Ever wondered who to thank for all that useful COVID info in your newsfeed, on Facebook or even on the community bulletin board? There’s a good chance it’s the Ad Council, and by extension, Heidi Arthur ’85.
For the last 80 years, this nonprofit organization built for communicating largescale, pressing issues, has had a hand in things like changing societal norms around seatbelts or buzzed driving.
Since 2020, it’s been heavily focused on the COVID-19 pandemic, disseminating information through a vast network of partners in media, marketing and advertising.
“The Ad Council has had great success with our COVID-19 vaccine education initiative called ‘It’s Up to You,’” said Arthur, chief campaign development officer at the Ad Council. “Over the course of one year, we helped reduce national vaccine hesitancy from 50 percent to 5 percent by building confidence across various communities.”
Its ability to achieve such results is predicated on its very purpose.
“We are basically built for a moment like this. We have tremendous convening power and throughout the pandemic, we brought together leading public health experts, media, major brands, social platforms, tech and talent to get behind research-based messages that would inspire action,” Arthur said. “Our goal was to ensure that the American public had the most accurate information possible to help them feel empowered to make an informed decision about vaccines.”
“Our campaign, ‘It’s Up to You,’ was customized for each priority audience,” she continued. “We developed over 800 pieces of content and collaborated with wide-ranging partners, including CVS, Meta, Google/YouTube, all major sports leagues, MTV, Verizon, MasterCard, churches, community-based organizations and many more.”
Still, it hasn’t been easy.
Communicating a complex issue, especially one we’re all learning about in real time as scientific understanding evolves (sometimes weekly), presents big challenges.
To keep pace with rapidly changing information and guidance, Arthur and her team did a couple of things.
“We worked in concert with leading public health officials to ensure that our messages reflected the latest, most accurate information,” she explained. “We relied heavily on social listening, often responding in real time through digital and social channels to communicate new essential information and combat misinformation.”
And then once people had the most current information, there was another hurdle to jump. Readers had to believe in the accuracy of the message.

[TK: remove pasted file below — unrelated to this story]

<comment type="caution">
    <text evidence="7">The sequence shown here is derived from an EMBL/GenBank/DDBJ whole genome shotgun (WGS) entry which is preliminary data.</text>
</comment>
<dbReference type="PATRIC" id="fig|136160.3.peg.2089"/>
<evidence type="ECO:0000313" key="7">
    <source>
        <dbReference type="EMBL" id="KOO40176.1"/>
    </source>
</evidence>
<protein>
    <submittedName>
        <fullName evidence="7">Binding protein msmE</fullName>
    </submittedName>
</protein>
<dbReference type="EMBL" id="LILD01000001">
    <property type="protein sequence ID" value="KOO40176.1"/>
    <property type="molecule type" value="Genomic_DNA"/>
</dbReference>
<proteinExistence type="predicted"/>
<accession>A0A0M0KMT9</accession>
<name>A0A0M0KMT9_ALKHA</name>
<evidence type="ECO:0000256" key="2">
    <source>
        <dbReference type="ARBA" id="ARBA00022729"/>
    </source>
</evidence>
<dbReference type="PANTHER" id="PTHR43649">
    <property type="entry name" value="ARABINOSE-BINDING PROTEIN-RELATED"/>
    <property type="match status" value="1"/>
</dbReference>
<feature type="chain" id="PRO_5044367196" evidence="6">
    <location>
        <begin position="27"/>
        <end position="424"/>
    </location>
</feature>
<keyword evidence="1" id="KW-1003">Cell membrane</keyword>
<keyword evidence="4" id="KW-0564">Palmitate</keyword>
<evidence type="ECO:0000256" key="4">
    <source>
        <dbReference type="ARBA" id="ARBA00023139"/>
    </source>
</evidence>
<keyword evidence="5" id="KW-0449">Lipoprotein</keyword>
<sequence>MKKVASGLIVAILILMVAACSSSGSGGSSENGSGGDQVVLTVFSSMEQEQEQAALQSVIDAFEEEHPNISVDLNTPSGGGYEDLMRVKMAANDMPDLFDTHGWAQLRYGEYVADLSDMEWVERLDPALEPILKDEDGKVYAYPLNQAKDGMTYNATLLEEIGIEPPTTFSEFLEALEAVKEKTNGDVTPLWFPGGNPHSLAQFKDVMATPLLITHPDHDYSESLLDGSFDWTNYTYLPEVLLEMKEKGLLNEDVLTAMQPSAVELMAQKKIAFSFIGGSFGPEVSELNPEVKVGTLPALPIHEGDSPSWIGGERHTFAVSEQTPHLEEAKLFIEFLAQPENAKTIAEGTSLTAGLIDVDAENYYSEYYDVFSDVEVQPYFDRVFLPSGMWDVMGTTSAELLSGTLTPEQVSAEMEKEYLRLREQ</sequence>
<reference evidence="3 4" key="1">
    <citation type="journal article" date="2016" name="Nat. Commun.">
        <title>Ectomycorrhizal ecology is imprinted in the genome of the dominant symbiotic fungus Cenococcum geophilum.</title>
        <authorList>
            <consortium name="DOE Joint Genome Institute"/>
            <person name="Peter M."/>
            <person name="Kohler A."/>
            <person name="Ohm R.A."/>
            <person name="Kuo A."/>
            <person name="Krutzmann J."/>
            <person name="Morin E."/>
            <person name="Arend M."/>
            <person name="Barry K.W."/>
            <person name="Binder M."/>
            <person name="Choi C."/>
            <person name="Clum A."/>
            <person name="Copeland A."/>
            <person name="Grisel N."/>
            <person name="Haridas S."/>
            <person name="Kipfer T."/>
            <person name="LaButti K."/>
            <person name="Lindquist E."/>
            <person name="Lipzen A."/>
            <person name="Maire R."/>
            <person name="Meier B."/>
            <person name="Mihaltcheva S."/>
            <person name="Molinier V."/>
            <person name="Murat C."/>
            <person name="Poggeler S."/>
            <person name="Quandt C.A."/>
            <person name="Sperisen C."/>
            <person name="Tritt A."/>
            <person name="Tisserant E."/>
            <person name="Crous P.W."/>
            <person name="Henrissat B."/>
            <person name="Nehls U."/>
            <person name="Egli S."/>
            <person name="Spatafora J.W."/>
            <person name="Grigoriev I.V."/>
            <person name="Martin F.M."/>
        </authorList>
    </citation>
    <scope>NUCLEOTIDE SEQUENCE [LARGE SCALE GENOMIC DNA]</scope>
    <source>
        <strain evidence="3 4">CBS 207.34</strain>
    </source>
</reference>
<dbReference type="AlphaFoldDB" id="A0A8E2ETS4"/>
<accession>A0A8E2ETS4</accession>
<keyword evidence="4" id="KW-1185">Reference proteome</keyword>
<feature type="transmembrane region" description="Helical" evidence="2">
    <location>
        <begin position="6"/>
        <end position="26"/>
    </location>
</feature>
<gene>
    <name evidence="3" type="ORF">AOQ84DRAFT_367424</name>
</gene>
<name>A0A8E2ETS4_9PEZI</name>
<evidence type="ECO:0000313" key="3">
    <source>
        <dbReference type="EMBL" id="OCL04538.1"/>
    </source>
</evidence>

“Distrust is one of the main drivers of hesitancy, therefore, who delivered the message was almost more important than the message itself,” Arthur said. “We worked hard to identify trusted voices that varied by audience, and it was critical to take a very nuanced and targeted approach. Messengers that resonated with key audiences included doctors, nurses, pharmacists, national medical experts, as well as faith and community leaders.”
“We relied heavily on medical professionals to deliver fact-based messages about vaccines and brought in influencers and celebrities as ‘amplifiers,’” she continued. “They brought tremendous scale to our campaign and were also highly influential when it came to sharing their own personal stories.”
Listening was also paramount when it came to building trust with the public.
“People were often confused and bombarded with conflicting messages. It was important for us to lead with empathy and communicate with authenticity and transparency,” Arthur said. “We consistently reassured people that it’s understandable and okay to have questions – it’s normal!”
“Through our own research, we understood the top questions that were on people’s minds. Based on this learning, we made sure our campaign directly addressed questions with timely, accurate and expert-vetted information.”
Arthur, who majored in modern language and minored in economics at Union, credits the College with sparking her interest in her field.
“I loved my Union years! I was able to devote my major to my primary passion at the time and discover new areas of interest,” she said. “I can attribute my initial introduction to the ad industry to my time as advertising editor for Concordiensis (although I did dress up as a Fig Newton and sing the jingle in my fourth grade talent show).”
“Also, Professor Bruce Reynolds – my economics professor and advisor – was wonderful and encouraged me to write my senior thesis on the effects of advertising on the fast food industry. It entailed a massive regression analysis, which was reliant on the use of the only computer in the library at the time (if my memory has this right!). Oh, have times changed!”